Weeds of Affection and Perpetual Annoyance

Mulberry weed Photo www.missouriplants.com
Mulberry weed
Photo www.missouriplants.com

“Weeds are flowers, too, once you get to know them.” –Eeyore

Mulberry weed is an unwelcome guest that I can’t shake loose. The trouble is: the Mulberry weed doesn’t travel alone. I’d like to get rid of them all, but there is no end to mulberry weed. In a prodigious year for weeds in Kentucky, I fear Fatoua villosa is winning the war.

The rogue showed up in our garden several years ago and never takes a day off from May until frost. It is usually easy to spot, growing upright to a foot or more, but there are wayward progeny with procumbent growth, creeping low-slung, in the semi-shade. These are the hardest to nab. This mulberry tree relative has dull, barely distinguishable flowers that produce mature seeds in the blink of an eye.  A gazillion seeds give or take can be catapulted across two time zones.

Other notable weeds of my spring and summer garden are bush honeysuckle and porcelain berry, but there are some native scoundrels as well. Make no mistake: pokeweed, American elm, hackberry, and redbud are chronic offenders, too.  Not vicious by any measure, nor thuggish like bush honeysuckle and porcelain berry, they are nonetheless constant reminders that you can’t easily control natural forces.

No one but a Libertarian cynic could defend Asian bush honeysuckle. It leafs out a week or two before anything else and chokes out spring ephemeral wildflowers that rely on a few weeks of direct sun for survival before the native Kentucky tree canopy unfurls in mid to late April.

The porcelain berry can run rampant at the edge of woods and strangles anything in its way.  It tends to sneak into our garden unnoticed, until the woody vine begins working its way through trees and bushes, into sunlight and direct view.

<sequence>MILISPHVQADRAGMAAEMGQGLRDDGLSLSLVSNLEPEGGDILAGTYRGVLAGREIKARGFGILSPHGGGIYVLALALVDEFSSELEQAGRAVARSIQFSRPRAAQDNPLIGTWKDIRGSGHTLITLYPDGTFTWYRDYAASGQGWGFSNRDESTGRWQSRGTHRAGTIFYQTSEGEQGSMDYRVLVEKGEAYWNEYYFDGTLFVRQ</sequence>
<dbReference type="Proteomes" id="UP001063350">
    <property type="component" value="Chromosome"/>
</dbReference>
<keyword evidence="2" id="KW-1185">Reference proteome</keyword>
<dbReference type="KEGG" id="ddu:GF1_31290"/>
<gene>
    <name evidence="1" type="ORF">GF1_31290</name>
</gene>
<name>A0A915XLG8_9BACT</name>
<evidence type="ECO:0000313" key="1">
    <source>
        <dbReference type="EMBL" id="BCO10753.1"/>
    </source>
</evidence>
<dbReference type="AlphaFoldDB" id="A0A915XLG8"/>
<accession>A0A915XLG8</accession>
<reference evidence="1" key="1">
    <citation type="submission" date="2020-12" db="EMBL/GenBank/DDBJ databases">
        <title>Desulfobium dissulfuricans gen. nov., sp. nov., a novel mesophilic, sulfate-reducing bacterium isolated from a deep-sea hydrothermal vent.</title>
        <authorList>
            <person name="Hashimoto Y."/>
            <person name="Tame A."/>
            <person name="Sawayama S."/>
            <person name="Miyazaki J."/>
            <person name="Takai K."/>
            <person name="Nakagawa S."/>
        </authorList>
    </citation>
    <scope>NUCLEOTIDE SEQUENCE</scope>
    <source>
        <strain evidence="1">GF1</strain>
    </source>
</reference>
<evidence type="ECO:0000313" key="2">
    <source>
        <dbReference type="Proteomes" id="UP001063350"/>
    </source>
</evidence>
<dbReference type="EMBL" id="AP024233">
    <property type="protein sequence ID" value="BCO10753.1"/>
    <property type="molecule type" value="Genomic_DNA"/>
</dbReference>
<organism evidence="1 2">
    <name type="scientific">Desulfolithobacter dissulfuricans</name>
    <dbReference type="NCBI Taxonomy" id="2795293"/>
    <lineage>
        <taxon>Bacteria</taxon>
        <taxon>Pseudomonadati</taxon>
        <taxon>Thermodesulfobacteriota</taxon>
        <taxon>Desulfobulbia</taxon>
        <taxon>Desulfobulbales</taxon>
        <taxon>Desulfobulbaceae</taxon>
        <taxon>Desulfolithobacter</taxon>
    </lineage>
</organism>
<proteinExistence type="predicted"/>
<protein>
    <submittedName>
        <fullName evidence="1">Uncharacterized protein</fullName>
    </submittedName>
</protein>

Bush Pokeweed-in-vase-Vaananen-photo-082713-2013-060
Pokeweed. Photo by Mary Vaananen.

I have a soft spot for pokeweed, though I try not to enable ripening seeds.  Regardless, birds will drop ammo into the garden. Pokeweed is a tall perennial, with deep roots, and lovely white blooms that produce dark purple seeds. Occasionally, I will see a plant with dark magenta stems. Ink can be produced from the seeds for natural dye. Polish meat packers sometimes use pokeweed ink for meat stamps. The leaves can be cooked in very early spring, but you’d better get the timing spot on, or else risk a nasty poisoning. I’m taking a pass on poke salad. On the other hand, I can recommend a pokeweed arrangement with stems, leaves and berries. Mary Vaananen, a very talented garden artist and my Jelitto Perennial Seeds colleague, made the lovely discovery while weeding her garden last weekend.

Last year I noticed a large, healthy American elm specimen two doors down the street. I’d been pulling elm seedlings for 18 years and hadn’t, until then, been able to figure out the seed source. I marked a few seedlings this year for replanting on our farm in nearby Salvisa. Maybe one, like its parent, will prove resistant to Dutch elm disease.

Common Hackberry
Common Hackberry

The common hackberry, a durable elm relative, falls into the “special needs” category.  One lone hackberry, the mother of many, stands on the corner of our lot. It always looks like it’s at death’s door. How can I love a tree whose foliage is always chlorotic and disfigured with leaf nipple gall? On the other hand, hackberries can’t be killed and the deeply fissured bark is beautiful.

You wouldn’t think redbuds would be a nuisance, but our garden is carpet-bombed with seeds every year. Redbuds have deep, nitrogen-fixing roots that are impossible to pull unless you get to them in April or early May.